restricted access Race and the Modern Artist (review)
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Race and the Modern Artist. Heather Hathaway, Josef Jařab, and Jeffrey Melnick, eds. New York: Oxford University Press, 2003. Pp. xii + 266. $55.00 (cloth); $19.95 (paper).

Readers of this collection should bear in mind three primary points: its memorializing intent, its institutional source, and its belated release. In 1989, when affiliates of Harvard University's W. E. B. Du Bois Institute were preparing to compile a collection of essays, they decided to dedicate the proposed collection to Nathan Huggins, who had suddenly passed away after years of distinguished service as the Institute's director. Understood as a memorial tribute, the collection adheres to a view of scholarship consistent with the mission of the Institute, the directorship of which passed from Huggins to Henry Louis Gates, Jr. Indeed, Gates and another officer from the Institute co-edit the series of books in which this collection of essays appears, a series whose editorial priorities are closely tied to the Institute's programs: "The Institute series provides a publishing forum for outstanding work deriving from colloquia, research groups, and conferences sponsored by the Institute" (ii). So although published by Oxford, this collection is distinct from Oxford's Race and American Culture Series, reflecting the publishing mission not of that series but of the Du Bois Institute itself: "the books appearing in this series work to foster a stronger sense of national and international community and a better understanding of diasporic history" (ii). The scholarly "work" to which this series aspires ultimately privileges diplomacy over disagreement: avoiding debates about diaspora as a concept, it treats diaspora as a given with a "history" yet to be told. This collection's model of scholarship, then, is more archival than it is conceptual—it is disclosing history rather than debating concepts—so its belated release (due to the "Velvet Revolution" recalling Jarab to Czechoslovakia) seems, on first glance, to matter very little: by avoiding timely debate, it avoids appearing behind the times. [End Page 853]

To be sure, some contributors do challenge existing scholarship, but the most compelling targets for debate are the terms in the collection's title—race, modern, and artist. Readers seeking discussion of these terms will, however, find this collection largely silent. While the introduction by Joseph Jarab embraces the general view of modernism as a response to modernity, it lists more specific debates about "modernist and postmodernist discourse" only to conclude that "there is reason to believe that such debates will go on for years and decades" (4). But if history will prevent consensus in the case of "modernism," Jarab is confident that, with respect to the "racial artist," history has enabled consensus: "Mobility, movement, journeys, uprooting, passing, becoming . . . all these manifestations of change brought about by modernity naturally became the subject matter of artistic works produced by minority artists who, however, were regularly, and also by the then-current definition of art and literature, considered parochial, provincial, and marginal. Or nonexistent. As a matter of fact, it took the country a good part of the century to fully realize and meaningfully interpret . . . its own history—that is, the history of all the people" (7). Having now been "fully realize[d]," this "history" provides a mandate to "the premise of this volume": "These essays intend to further open up and dispute the uneasy relationship of modernity and modernism with the reality of American cultural diversity and plural ethnicity" through "critical treatments of specific authors and specific texts" (9). Contemporary hindsight having provided a clear sense of this "reality," these essays can now convey that reality via analyses of "specific" authors and texts.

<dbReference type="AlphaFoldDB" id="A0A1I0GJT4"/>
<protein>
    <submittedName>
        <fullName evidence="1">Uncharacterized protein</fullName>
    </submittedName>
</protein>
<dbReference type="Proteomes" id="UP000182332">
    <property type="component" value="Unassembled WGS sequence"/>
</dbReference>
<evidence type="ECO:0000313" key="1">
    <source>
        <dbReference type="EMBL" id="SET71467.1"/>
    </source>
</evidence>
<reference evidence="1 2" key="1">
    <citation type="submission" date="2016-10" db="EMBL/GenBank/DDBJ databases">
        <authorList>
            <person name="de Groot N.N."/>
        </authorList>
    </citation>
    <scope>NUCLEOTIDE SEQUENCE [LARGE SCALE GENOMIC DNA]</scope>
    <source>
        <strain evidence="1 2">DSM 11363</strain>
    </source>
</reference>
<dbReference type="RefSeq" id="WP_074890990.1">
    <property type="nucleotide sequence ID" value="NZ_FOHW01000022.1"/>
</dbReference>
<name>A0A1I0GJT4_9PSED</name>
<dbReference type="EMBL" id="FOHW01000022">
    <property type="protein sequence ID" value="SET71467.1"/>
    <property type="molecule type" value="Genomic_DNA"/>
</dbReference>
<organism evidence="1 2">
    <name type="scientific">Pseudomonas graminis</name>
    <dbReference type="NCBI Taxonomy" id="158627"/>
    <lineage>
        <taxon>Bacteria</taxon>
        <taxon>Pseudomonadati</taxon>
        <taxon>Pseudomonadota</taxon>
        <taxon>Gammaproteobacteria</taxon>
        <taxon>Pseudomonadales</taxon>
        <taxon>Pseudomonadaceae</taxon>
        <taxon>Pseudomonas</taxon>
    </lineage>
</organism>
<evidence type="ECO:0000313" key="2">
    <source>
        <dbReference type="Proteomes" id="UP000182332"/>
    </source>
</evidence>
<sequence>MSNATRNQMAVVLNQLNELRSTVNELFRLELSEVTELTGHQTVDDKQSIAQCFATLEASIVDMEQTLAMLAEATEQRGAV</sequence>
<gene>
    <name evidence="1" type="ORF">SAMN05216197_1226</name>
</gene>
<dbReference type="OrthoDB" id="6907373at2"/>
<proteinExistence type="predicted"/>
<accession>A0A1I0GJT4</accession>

Yet given this collection's central concern—"American cultural diversity and plural ethnicity"—it would seem that a more accurate way to characterize the volume's focus is not in terms of its ability to see a "reality" unavailable to the early twentieth century but, instead, in terms of its acceptance of commitments that were just then gaining prominence, commitments that Walter Benn Michaels's Our America characterizes as "nativist modernism."1 This term gets no mention here, and its absence suggests, at first glance, that for the editors of the Du...